JPMorgan Chase & Co urged shareholders on Thursday to vote against appointing a committee to explore a break up of the bank, reiterating that splitting its businesses would not be in investors' best interests.
According to a regulatory filing, a shareholder, Bartlett Naylor, plans to propose at JPMorgan's annual general meeting on May 17 that the bank consider splitting into two or more companies.
Naylor's resolution recommends that one company perform basic business and consumer lending, while the other units focus on investment banking operations.
Naylor, who works for the non-profit Public Citizen, has filed nearly identical resolutions at Bank of America, and Citigroup in recent years.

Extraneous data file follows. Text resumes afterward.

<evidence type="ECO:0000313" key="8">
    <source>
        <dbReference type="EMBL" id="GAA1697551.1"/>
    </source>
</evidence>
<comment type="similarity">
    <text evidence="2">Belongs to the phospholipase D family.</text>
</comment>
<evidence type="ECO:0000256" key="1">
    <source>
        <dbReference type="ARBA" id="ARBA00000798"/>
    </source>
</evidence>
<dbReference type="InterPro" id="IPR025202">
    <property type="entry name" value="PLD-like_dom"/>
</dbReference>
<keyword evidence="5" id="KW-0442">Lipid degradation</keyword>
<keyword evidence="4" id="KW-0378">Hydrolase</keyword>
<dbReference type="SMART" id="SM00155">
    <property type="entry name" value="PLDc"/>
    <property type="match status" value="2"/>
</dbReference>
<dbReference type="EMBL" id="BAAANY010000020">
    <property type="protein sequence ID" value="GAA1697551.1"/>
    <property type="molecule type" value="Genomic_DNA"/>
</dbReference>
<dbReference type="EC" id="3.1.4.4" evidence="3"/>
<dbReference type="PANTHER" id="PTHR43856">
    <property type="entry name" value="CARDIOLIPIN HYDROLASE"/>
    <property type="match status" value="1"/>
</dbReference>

JPMorgan said the formation of a special committee was unnecessary as an extensive review from 2015 had shown splitting off businesses would likely negatively impact shareholder value.
The biggest U.S. bank by assets is one of the world's 30 globally systemic banks, deemed "too big to fail" by regulators.
Handling risky behavior on Wall Street remains a hot topic at U.S. presidential debates, with Democratic candidate Bernie Sanders calling for breakups of big banks and criticizing rival Hillary Clinton for being too close to Wall Street.
Sanders has pledged to create a too-big-to-fail list of commercial banks, shadow banks, and insurance companies within the first 100 days of his presidential administration and to break up those institutions in the first year.